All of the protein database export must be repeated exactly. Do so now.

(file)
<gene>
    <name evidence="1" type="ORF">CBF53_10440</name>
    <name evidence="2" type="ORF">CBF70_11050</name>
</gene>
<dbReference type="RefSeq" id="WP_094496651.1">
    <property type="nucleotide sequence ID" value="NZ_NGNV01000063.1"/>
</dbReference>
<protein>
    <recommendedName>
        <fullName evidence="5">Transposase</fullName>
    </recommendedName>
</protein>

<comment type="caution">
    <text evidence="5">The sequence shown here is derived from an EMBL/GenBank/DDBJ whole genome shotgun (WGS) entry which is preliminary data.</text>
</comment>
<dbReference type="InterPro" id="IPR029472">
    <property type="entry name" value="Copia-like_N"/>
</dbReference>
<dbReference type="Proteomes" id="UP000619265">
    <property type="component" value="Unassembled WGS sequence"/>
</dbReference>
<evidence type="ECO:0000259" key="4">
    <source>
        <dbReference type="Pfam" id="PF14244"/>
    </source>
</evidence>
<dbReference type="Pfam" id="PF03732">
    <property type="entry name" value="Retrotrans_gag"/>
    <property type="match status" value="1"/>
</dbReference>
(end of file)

<gene>
    <name evidence="1" type="ORF">CBF53_10440</name>
    <name evidence="2" type="ORF">CBF70_11050</name>
</gene>
<dbReference type="RefSeq" id="WP_094496651.1">
    <property type="nucleotide sequence ID" value="NZ_NGNV01000063.1"/>
</dbReference>
<protein>
    <recommendedName>
        <fullName evidence="5">Transposase</fullName>
    </recommendedName>
</protein>

<comment type="caution">
    <text evidence="5">The sequence shown here is derived from an EMBL/GenBank/DDBJ whole genome shotgun (WGS) entry which is preliminary data.</text>
</comment>
<dbReference type="InterPro" id="IPR029472">
    <property type="entry name" value="Copia-like_N"/>
</dbReference>
<dbReference type="Proteomes" id="UP000619265">
    <property type="component" value="Unassembled WGS sequence"/>
</dbReference>
<evidence type="ECO:0000259" key="4">
    <source>
        <dbReference type="Pfam" id="PF14244"/>
    </source>
</evidence>
<dbReference type="Pfam" id="PF03732">
    <property type="entry name" value="Retrotrans_gag"/>
    <property type="match status" value="1"/>
</dbReference>